This section is from the book "Spons' Mechanics' Own Book: A Manual For Handicraftsmen And Amateurs", by Edward Spon. Also available from Amazon: Spons' Mechanics' Own Book.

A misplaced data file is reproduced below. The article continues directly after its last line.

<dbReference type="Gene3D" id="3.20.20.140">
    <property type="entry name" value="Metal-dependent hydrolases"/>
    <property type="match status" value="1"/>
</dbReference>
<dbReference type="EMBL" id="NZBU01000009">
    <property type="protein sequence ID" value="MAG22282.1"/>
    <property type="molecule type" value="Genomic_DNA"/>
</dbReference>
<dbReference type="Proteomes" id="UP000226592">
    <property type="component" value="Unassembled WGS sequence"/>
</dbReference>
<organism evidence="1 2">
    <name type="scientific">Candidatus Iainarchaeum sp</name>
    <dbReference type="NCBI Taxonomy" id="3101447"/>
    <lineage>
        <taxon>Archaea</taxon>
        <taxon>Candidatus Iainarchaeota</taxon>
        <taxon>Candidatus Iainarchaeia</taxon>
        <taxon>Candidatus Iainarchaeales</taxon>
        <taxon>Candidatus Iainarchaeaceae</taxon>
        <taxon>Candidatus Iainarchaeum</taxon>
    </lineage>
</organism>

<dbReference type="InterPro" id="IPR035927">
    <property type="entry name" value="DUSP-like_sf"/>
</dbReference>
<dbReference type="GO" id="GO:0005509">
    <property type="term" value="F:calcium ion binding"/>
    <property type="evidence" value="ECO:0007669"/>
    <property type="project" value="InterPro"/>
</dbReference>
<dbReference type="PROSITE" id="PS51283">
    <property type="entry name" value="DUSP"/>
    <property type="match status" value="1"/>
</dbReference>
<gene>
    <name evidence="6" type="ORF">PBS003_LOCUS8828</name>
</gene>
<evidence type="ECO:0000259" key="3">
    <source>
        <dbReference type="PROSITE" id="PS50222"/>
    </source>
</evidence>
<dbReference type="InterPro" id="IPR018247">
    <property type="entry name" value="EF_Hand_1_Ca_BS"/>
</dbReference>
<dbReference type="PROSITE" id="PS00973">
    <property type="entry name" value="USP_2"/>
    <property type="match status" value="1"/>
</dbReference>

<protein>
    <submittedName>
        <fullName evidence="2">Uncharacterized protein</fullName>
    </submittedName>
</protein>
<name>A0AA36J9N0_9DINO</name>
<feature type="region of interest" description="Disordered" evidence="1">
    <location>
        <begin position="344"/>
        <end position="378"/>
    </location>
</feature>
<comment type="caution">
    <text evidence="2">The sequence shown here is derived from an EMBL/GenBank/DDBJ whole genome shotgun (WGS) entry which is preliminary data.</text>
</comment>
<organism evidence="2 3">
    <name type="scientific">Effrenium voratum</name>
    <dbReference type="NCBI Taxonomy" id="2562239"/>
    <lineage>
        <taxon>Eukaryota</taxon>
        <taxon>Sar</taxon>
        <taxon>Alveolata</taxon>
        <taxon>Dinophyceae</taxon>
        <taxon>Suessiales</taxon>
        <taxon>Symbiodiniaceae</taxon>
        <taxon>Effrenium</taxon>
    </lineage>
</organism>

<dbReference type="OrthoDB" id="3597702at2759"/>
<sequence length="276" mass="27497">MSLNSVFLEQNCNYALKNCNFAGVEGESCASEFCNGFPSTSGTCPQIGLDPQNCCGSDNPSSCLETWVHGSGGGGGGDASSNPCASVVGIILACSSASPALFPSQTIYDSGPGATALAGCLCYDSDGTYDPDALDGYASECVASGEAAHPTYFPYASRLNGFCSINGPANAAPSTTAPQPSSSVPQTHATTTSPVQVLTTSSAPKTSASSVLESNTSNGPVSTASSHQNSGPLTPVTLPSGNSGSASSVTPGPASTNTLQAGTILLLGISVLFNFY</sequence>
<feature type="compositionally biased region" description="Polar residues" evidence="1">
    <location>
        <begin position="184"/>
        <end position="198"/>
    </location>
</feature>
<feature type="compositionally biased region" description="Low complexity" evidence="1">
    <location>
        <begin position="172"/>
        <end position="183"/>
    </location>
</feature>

The manufacture of water-colour paints is more simple than that of oil-paints, the pigments being first ground extremely fine and then mixed with a solution of gum or glue. The paste produced in this manner is allowed to dry, after having been stamped into the form of cakes. As soon as the hardened mass is rubbed down with water, the gum softens and dissolves, and if the proportion of water be not too great, the pigment will remain suspended in the solution of gum, and can be applied in the same manner as oil-paint. To facilitate the mixing with water, glycerine is sometimes added to the cake of paint, which then remains moist and soft.